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International Women's Day And The Influence It Can Have In The Classroom

March 8 was designated as International Women's Day (IWD) by the United Nations in 1975. However, it was first celebrated on March 19, 1911, in the United States and several European countries. The purpose of International Women’s Day is to reflect on the progress women have made in the world throughout history, honoring the courageous steps women have taken to create positive change in the world and talk about the changes that still need to be made.

International Women's Day provides an important opportunity for teachers, parents and caregivers to educate and inspire children and students about gender equality. Purple, green and white are the colors of International Women's Day. Purple signifies justice and dignity, and being loyal to the cause. Green symbolizes hope. White represents purity, albeit a controversial concept. The theme for this years IWD is Inspire Inclusion. When we inspire others to understand and value women's inclusion, we forge a better world. When women themselves are inspired to be included, there's a sense of belonging, relevance, and empowerment.

Let's forge a more inclusive world for young girls during the month of March and continue this celebration throughout all interdisciplinary studies year round. All classroom educators around the world should be discussing and celebrating women's achievements. These discussions may encompass a spectrum of topics, including notable women from the country where the educational institution is situated, the examination of gender stereotypes and biases, and the instruction of forthcoming generations on the significance of gender equality—an endeavor recognized as one of the most fundamental changes at the grassroots level. It is of paramount importance that educators, when honoring women who advocate for a cause, it is imperative to acknowledge the anticipated constraints within the countries that embrace these women and their advocacies.

Make International Women's Day A Huge Success

The classroom can be both educational and empowering. Here are some steps a teacher can take:

Educate about the History: Begin by teaching students about the origins and significance of International Women's Day. Explain its history, including the struggles and achievements of women worldwide in the fight for gender equality. For example this can be explored in Literature studies, History, Maths, Science and Economic Business classes.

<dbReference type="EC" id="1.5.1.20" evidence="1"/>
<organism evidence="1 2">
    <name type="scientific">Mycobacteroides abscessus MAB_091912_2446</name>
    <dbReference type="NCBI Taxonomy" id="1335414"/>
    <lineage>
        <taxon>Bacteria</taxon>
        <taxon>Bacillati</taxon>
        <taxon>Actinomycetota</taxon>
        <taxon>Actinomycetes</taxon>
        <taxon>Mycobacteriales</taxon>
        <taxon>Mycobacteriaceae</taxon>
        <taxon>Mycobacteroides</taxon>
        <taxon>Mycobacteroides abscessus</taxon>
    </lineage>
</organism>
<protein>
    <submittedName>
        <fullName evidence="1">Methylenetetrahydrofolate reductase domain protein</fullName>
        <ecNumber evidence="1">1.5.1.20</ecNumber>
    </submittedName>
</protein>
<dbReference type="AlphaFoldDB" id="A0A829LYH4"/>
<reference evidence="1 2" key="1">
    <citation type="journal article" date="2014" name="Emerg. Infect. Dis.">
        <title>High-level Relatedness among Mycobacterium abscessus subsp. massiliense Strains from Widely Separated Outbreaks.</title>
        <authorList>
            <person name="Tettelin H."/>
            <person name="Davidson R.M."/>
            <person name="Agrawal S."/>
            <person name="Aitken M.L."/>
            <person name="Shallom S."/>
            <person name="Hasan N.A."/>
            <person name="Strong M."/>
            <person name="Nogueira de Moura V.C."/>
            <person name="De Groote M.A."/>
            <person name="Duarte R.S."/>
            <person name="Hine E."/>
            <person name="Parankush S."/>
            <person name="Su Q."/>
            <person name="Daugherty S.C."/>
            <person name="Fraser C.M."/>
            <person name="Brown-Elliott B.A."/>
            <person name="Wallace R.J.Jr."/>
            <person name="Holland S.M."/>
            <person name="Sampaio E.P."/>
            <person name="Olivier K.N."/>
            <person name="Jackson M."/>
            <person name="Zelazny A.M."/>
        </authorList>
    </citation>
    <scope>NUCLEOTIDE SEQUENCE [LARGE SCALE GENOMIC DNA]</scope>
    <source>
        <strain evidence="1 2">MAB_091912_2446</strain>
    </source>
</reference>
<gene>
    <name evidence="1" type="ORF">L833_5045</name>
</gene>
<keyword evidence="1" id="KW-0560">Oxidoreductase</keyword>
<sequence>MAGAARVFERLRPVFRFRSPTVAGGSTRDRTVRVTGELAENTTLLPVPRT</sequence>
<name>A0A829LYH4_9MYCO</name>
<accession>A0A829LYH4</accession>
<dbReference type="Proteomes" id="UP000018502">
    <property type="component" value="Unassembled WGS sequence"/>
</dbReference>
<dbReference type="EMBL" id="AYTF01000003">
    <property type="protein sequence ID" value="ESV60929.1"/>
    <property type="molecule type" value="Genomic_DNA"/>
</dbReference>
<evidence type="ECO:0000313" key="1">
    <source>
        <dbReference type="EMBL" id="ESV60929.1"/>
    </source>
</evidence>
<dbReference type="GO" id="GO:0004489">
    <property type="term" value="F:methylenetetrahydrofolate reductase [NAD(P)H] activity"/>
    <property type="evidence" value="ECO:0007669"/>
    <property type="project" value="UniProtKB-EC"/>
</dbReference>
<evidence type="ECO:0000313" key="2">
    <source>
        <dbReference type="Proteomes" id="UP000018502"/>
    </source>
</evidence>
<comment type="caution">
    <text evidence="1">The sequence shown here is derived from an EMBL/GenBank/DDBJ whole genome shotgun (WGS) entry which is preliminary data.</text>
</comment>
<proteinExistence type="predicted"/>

Highlight Women's Contributions: Showcase the contributions of women in various fields such as science, literature, politics, and arts. Introduce students to influential women from different cultures and backgrounds, emphasizing their accomplishments and impact on society. For example share woman who have made significant contributions world wide such as Greta Thunberg, Sweden; Emmeline Pankhurst, England; Amal Clooney, Lebanon/England; Wangari Maathai, Kenya; Malala Yousofazi, Pakistan and Rigoberta Menchu, Guatemala.

Engage in Activities: Plan activities that celebrate women's achievements and promote gender inclusivity. This could include debates on gender-related topics, creating art or writing pieces inspired by influential women, or organizing a guest speaker event with a prominent female figure. These ideas can be folded into other school wide events such as, International Festival, Heritage Week, local country celebrated festivals etc.

Encourage Reflection: Encourage students to reflect on the role of women in their lives and communities. Have them consider the challenges women face globally and brainstorm ways to promote gender equality and support women's rights. Students can develop their speaking and writing skills by developing stories, essays, debating student exposition and much more.

Continue the Conversation: International Women's Day serves as a starting point for ongoing discussions and actions to promote gender equality. Encourage students to continue learning about women's rights and to advocate for gender justice beyond just one day. Again, this idea of continued conversation can start with a simple wonder query and progress to deep inquiring questions about the subject topic.

International Women's Day serves as a starting point for ongoing discussions and actions to promote gender equality. Encourage students to continue learning about women's rights and to advocate for gender justice beyond just one day. By taking these steps, teachers can play a crucial role in educating students about the importance of International Women's Day and empowering the next generation to become advocates for gender equality.

Helpful resources to access:

International Women's Day

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